e spend our first night docked in Regensburg (known for laptops and lederhosen), and I have a full day to meet the other passengers and explore this quaint city nestled in the German state of Bavaria. I am traveling with my friend Dan and single travelers like us seem to be in the minority as we disembark for our first land exploration. There is Mr. and Mr. North Carolina, retired schoolteachers and veteran cruisers; Mr. and Mr. Beauty Shop, former salon owners and just as in love as the day they met; and Mrs. and Mrs. New Jersey, heart-filled lesbians with booming voices and infectious laughs. As we parade down the gangway, I feel like I’m in an all-gay community theater version of “Put on Your Sunday Clothes” from Hello Dolly! and I’ve been left without a dance partner. Chin held high, I stuff my single-life sorrows with a sausage slathered in sweet mustard from one of the oldest sausage kitchens in Germany. Later, we board a bus for a tour of the Weltenburg Abbey and boat ride through the Danube Gorge. Dating back to 1050, the abbey is considered by many to be the oldest operating monastery brewery in the world. I sip a malty Barock Dunkel and nibble on some German pretzels before hopping on a boat that weaves through the soaring cliffs. While the scenery is nothing short of spectacular, it also offers time to meet more fellow travelers. There’s Mr. and Mr. Atlanta; tattooed and donning graphic t-shirts, they look like they might be more comfortable at Comic Con than rural Europe. How about Mr. and Mr. D.C., an over-worked event planner trying desperately to unwind while his stress-free younger counterpart flip-flops his sculpted physique along the deck? Dan and I do what single gay men are accustomed to doing—size everybody up. Maybe we’re making up for lost time in high school where we were picked on for an over-exuberant reaction to Whitney’s latest release or abhorrent casting of the spring musical. (“What do you mean he’s the Scarecrow? That was supposed to be my role!”) What I realize as Dan and I chat a bit more is that my idea of gay community—or gay relationships for that matter—feels small. Old and young, M.B.A. and working class, diverse as the topography before our eyes…we have converged on this glorious river to share an experience together, our commonality simply that we have the right to do so and with the ones we love. Bedecked in traditional dirndl (the female counterpart to lederhosen), Coll welcomes us back to the AmaCerto with the warmth of a mother hen who has let the chicks out of her sight for the first time. This temporary family has been christened. And what better way to celebrate all of our diverse gayness than with a good ol’ cabaret act? That evening, we convene in the lounge for musical theater, pop hits, and standards from onboard entertainers Anne Steele and Nate Buccieri. The two met in the New York City and bring a buoyant energy to the room. Rounds hired the duo exclusively for this cruise, knowing his audience would have high expectations. Steele, who is openly gay (she is engaged to Kelli Carpenter, cofounder of R Family Vacations), says she earned her chops in the highly competitive piano bars around town and feels comfortable as an out performer. “You can’t play a part. You play yourself and people have to fall in love with you. Sometimes it’s a vulnerable experience, putting yourself out on the line like that, but whatever happens happens.” Steele’s openness pays off and the duo deliver in spades, belting their way through a set that has the crowd in tears in one moment and on our feet the next.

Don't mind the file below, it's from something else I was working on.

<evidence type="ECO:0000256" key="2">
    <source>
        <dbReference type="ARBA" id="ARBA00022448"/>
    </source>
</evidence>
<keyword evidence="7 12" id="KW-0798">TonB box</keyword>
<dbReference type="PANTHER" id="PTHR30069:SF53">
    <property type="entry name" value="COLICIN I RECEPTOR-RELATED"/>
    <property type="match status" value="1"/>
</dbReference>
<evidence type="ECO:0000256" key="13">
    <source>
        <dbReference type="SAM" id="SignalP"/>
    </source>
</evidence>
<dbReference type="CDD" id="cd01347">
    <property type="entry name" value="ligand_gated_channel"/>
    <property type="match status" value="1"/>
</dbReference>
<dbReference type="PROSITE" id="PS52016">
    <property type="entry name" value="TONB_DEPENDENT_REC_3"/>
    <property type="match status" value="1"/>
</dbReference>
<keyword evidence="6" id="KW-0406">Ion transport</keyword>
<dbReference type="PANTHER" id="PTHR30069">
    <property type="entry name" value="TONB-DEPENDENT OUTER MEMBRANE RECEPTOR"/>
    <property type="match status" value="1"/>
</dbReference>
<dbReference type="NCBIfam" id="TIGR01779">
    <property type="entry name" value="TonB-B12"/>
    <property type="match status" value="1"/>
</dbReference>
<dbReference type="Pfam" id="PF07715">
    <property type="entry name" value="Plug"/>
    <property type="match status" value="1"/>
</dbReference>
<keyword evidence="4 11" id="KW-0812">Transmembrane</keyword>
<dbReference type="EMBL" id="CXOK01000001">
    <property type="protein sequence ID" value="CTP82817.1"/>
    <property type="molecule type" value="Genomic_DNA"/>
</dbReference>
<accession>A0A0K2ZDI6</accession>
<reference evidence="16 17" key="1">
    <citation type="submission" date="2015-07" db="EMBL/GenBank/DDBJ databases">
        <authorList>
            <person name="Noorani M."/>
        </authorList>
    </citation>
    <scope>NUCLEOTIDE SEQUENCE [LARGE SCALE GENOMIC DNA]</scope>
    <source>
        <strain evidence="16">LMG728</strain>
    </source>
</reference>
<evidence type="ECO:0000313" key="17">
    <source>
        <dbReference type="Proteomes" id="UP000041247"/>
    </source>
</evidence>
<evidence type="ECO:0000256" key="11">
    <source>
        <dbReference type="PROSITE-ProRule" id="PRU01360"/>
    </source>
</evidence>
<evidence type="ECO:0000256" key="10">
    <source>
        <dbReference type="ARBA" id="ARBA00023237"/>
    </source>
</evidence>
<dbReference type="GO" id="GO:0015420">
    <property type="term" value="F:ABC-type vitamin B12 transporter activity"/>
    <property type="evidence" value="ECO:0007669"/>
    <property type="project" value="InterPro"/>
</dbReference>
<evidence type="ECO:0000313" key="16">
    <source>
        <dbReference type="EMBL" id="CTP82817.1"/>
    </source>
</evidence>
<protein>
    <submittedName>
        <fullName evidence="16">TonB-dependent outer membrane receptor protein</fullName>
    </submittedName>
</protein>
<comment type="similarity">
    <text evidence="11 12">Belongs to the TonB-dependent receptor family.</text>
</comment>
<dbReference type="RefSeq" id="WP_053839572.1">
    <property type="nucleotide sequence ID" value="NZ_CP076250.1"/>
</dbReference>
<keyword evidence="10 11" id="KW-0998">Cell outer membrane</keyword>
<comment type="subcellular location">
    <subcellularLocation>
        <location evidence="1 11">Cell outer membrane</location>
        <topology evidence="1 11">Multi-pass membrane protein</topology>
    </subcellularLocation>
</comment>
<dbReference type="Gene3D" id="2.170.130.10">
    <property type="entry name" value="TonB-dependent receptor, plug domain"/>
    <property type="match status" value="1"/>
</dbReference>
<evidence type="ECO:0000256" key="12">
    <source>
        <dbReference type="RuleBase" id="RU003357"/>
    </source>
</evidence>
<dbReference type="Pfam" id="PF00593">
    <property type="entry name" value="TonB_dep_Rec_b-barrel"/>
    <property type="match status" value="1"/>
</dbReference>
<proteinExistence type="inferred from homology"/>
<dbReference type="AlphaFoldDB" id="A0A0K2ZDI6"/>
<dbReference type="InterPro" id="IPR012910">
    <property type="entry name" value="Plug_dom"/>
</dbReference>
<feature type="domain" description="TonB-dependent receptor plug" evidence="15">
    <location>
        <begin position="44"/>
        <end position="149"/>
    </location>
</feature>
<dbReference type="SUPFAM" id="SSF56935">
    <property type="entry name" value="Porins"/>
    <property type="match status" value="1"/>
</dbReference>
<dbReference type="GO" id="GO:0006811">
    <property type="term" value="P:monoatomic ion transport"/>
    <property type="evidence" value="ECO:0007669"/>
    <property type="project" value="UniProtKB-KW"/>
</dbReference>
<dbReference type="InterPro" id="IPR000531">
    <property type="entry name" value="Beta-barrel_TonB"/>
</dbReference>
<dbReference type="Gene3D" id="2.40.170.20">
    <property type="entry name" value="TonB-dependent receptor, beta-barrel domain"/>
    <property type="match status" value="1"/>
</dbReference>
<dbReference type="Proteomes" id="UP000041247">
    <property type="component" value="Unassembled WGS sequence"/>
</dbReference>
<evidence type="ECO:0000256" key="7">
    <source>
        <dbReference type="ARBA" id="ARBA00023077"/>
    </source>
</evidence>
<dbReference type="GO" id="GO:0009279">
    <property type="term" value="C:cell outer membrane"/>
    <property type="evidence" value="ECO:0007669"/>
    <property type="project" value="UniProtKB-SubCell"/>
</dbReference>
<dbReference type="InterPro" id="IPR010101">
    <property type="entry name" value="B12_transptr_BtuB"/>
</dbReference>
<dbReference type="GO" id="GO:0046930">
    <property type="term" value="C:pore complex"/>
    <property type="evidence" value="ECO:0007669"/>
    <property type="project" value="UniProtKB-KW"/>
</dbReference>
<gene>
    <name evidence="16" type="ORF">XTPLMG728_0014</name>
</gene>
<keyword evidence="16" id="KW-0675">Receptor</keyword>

Wachau Valley, Austria